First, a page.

WASHINGTON — Oklahoma lawmakers criticized the Federal Aviation Administration on Wednesday for furloughing air traffic controllers and said other actions could have been taken to save money under mandated budget cuts.
“Anytime a bureaucracy is forced to cut, they will find the one thing people want most, and there's no better example of this than the FAA,” Sen. Jim Inhofe, R-Tulsa, said in a speech on the Senate floor.
Meantime, the Obama administration signaled Wednesday it might accept legislation that would eliminate Federal Aviation Administration furloughs blamed for lengthy delays affecting airline passengers, while leaving the rest of $85 billion in across-the-board spending cuts in place.
Sen. Jay Rockefeller, D-W.Va., said he hoped for a resolution before the Senate begins a scheduled weeklong vacation at week's end.
Sen. Tom Coburn, R-Muskogee, sent a letter to Transportation Secretary Ray LaHood saying the FAA should implement a plan that requires some personnel not related directly to aviation safety to take more furlough days so air traffic controllers can stay on the job.
The FAA has 15,000 air traffic controllers and 32,000 other employees, Coburn said.
“The FAA employs a variety of lawyers, public affairs specialists, speechwriters, administrative staff, congressional affairs staff, community planners, management and program assistants, and other employees that aren't immediately critical to FAA's mission,” Coburn said in his letter.
“With adequate planning, it should be possible for these employees to shoulder more of the burden of sequestration, with less of a burden on the time and safety of the American people.”
The FAA began furloughing workers on Sunday, leading to delays at some airports. The FAA says furloughs are necessary to absorb the cuts that went into effect last month because 70 percent of its budget is personnel.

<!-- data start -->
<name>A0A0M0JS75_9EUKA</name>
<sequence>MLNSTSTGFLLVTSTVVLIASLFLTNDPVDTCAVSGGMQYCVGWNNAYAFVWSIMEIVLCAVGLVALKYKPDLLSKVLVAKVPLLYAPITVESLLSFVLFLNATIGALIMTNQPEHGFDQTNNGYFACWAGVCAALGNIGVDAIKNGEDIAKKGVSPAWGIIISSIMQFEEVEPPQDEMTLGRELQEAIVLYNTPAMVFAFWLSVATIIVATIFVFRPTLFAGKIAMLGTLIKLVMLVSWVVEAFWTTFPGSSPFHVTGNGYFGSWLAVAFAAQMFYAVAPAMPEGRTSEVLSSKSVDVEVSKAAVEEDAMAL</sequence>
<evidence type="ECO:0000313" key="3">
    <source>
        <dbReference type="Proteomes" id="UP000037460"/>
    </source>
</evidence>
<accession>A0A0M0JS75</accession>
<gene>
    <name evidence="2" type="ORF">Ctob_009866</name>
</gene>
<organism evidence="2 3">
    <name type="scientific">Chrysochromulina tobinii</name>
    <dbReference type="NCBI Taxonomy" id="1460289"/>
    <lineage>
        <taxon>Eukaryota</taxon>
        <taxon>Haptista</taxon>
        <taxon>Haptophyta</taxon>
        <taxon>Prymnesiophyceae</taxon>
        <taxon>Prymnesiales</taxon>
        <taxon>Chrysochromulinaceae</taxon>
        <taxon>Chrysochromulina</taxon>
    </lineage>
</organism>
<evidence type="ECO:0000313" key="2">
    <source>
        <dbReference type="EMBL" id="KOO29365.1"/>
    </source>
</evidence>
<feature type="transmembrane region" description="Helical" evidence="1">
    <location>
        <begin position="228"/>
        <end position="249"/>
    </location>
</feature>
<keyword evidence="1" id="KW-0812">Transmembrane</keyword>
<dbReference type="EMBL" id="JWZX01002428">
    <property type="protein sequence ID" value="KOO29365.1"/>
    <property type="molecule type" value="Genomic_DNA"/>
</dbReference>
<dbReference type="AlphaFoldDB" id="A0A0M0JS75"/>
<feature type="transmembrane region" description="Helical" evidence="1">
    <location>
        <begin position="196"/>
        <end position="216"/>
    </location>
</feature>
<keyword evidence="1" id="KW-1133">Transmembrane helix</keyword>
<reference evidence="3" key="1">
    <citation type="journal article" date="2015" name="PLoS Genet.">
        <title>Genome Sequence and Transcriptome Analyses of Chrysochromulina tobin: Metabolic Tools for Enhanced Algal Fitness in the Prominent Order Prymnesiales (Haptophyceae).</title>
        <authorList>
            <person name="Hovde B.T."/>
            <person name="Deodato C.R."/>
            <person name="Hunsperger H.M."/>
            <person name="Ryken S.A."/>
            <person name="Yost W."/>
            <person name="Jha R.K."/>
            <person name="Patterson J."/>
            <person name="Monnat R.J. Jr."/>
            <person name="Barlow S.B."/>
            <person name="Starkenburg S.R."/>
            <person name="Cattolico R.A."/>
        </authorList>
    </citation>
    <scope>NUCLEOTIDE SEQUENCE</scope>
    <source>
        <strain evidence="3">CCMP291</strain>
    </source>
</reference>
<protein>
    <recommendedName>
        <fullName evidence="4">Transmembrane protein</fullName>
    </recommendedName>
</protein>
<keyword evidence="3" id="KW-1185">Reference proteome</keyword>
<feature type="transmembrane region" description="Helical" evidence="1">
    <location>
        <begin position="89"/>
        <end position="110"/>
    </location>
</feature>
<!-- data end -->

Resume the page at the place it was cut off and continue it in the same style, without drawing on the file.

The FAA has a large presence in Oklahoma City at the Mike Monroney Aeronautical Center, where air traffic controllers are trained, and some contract workers have already received layoff notices there.
At a House subcommittee hearing on Wednesday, FAA Administrator Michael Huerta addressed the question of whether the agency could furlough some workers more than others.
Huerta said 84 percent of FAA's employees are in the field dealing with “safety-critical functions.” Imposing more furlough days on some of them would be just as disruptive to aviation safety as the current plan, he said, since airlines operate in a network of various sized airports that require a range of services.
Moreover, he said, unequal pay cuts could have an effect on morale.
Rep. Tom Cole, R-Moore, a member of the subcommittee, questioned Huerta about the FAA's proposed budget for the next fiscal year. Cole said he didn't understand why the FAA would base the budget on the premise that the mandated budget cuts — known as the sequester — would be replaced before the fiscal year begins on Oct. 1.
Making that assumption, he said, is what got the government in the situation it's now in, since most people assumed the automatic budget cuts wouldn't take effect in March.
“It's a long way from certain that the sequester will disappear,” Cole said.
Some Republicans on the subcommittee questioned why the FAA didn't notify the public and airports sooner about the furloughs. Huerta said the FAA has been warning about the impact since February.
Rep. Nita Lowey, D-N.Y., defended the FAA, saying she was amazed that members of Congress would blame the agency when Congress had the power to stop the budget cuts.
In the Senate, Inhofe said the FAA's operations budget has more than doubled since 1996 and questioned why it couldn't have found budget cuts to avoid furloughing air traffic controllers.
“Somehow … there's not enough fat in a bureaucracy that's more than doubled in the last 15 years that they have to take these drastic steps,” Inhofe said.